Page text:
Migraine Prevention

Many people who suffer from frequent migraine headaches would do almost anything to find a way to avoid them. Migraines can be debilitating and very painful, impeding one’s ability to carry on with normal daily functions.

Even though the actual causes of migraines, headaches and other forms of head pain are not always well understood, you can take steps to avoid the triggers that can bring on migraine symptoms.

Reducing the Likelihood of Migraines

The first step to migraine prevention is recognizing your warning signs. For some people, migraine headaches are preceded by a collection of sensations, called an “aura.” Auras tend to occur about ten minutes to an hour before the onset of severe migraine symptoms like headaches and nausea. An aura can involve:

  • Muscle weakness
  • Strange visual sensations, like flashing lights
  • Tingling and numbness in the hands and face

If you sometimes feel these sensations and they tend to be followed by migraines, consider your environment during these times and the recent events of your day. Have you been exposed to stressful situations, strong odors or bright flashing lights? What foods have you recently eaten? Some foods such as aged cheese, chocolate and processed meats and beverages with alcohol and caffeine can trigger migraines.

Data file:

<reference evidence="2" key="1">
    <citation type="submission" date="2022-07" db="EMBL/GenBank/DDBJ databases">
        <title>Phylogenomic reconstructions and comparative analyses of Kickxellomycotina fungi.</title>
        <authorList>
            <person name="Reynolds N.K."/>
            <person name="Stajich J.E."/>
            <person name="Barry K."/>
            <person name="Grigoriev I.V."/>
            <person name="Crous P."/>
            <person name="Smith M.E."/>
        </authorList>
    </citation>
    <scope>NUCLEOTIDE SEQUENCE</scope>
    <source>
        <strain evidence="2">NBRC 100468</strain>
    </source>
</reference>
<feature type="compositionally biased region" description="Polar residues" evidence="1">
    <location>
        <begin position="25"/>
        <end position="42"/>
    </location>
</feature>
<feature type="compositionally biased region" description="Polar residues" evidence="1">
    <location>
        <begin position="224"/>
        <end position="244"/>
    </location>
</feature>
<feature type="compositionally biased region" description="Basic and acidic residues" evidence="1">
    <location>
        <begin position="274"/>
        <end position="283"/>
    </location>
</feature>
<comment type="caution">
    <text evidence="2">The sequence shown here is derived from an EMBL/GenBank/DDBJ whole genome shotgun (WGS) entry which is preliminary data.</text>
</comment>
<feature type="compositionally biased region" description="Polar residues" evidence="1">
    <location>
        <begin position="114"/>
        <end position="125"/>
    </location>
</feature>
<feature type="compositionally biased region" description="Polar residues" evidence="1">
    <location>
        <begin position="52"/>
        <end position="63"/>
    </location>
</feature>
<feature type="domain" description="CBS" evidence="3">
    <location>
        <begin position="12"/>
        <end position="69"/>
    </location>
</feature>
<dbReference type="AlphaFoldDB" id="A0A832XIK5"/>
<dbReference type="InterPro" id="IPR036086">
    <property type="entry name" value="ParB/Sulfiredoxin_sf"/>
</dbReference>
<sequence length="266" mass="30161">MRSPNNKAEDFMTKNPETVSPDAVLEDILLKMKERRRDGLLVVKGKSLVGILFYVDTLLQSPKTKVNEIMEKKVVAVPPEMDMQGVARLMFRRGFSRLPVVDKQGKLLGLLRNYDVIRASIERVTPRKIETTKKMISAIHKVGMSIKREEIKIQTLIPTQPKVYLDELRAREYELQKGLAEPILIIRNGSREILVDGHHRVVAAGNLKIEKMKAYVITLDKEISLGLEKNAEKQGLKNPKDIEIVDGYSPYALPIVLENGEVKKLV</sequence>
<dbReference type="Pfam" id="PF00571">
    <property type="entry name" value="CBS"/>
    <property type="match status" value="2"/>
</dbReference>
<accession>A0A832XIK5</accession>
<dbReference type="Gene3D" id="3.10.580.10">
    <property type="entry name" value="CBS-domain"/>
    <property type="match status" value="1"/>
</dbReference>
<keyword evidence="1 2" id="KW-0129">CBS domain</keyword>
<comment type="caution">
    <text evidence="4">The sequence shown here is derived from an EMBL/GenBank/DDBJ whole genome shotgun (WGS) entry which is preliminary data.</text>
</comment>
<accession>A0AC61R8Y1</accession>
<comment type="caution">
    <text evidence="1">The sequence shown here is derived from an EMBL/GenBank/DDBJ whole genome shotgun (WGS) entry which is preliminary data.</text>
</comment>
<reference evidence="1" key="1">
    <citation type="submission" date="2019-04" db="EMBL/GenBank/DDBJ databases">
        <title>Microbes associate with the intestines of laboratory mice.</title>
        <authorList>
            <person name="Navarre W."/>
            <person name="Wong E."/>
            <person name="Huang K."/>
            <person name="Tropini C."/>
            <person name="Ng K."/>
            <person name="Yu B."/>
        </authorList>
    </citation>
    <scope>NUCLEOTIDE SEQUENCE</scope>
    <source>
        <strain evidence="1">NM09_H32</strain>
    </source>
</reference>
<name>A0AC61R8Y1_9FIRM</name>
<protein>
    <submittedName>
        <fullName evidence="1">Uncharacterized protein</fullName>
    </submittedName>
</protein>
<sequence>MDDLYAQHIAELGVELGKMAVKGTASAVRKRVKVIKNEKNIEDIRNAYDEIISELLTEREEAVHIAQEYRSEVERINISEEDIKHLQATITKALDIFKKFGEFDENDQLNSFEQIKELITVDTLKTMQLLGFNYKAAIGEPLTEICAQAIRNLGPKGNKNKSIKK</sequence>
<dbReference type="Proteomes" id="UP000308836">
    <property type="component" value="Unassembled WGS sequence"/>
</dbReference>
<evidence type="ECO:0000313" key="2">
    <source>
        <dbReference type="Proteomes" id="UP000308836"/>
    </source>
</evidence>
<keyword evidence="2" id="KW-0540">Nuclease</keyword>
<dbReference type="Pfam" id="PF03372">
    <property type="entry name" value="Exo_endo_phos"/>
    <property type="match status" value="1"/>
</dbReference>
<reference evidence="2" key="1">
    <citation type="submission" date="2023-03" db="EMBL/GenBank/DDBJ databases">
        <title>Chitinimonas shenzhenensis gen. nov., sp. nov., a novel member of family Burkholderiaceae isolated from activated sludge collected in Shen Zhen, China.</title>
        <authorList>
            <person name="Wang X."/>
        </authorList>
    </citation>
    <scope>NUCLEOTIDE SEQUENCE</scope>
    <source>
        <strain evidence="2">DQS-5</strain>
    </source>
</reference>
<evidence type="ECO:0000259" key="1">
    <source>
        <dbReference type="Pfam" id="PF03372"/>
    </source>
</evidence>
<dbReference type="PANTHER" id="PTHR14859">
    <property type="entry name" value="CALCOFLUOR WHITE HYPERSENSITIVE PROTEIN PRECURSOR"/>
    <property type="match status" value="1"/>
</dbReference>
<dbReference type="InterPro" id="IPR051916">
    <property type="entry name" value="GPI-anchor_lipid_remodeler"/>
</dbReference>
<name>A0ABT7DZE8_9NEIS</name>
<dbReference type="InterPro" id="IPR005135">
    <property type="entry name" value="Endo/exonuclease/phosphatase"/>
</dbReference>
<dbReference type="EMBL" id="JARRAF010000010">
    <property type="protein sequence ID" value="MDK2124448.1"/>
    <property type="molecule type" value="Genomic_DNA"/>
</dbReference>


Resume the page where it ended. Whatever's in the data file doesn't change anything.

Keep a record of the events preceding your migraines and headaches. These records can later help you identify patterns that you may not have noticed at the moment.

Effective Migraine Prevention

Migraine prevention often requires a heightened awareness of your surroundings and the subtle relationships between causes and events. Migraines and their triggers don’t always occur in close consecutive order, and some migraines are already on the way hours or days before you even begin to feel symptoms.

Up to 24 hours in advance, some people begin to experience the unexplained mood swings or food cravings that can precede a migraine. This slow onset can make it difficult to precisely identify migraine triggers. However, careful observation and accurate records can help you spot emerging patterns. Once you begin to recognize your triggers, you can work to avoid them. Your doctor can also make use of this information in the development of your treatment plan.


Heering, J. (2011). Recognizing your migraine trigger will save you a migraine attack. Retrieved January 12, 2011 from http://www.headache-migraine-release.com/migraine-trigger.html

Mayo Clinic. (2010). Migraine basics. Retrieved January 6, 2011 from http://www.mayoclinic.com/health/migraine-headache/DS00120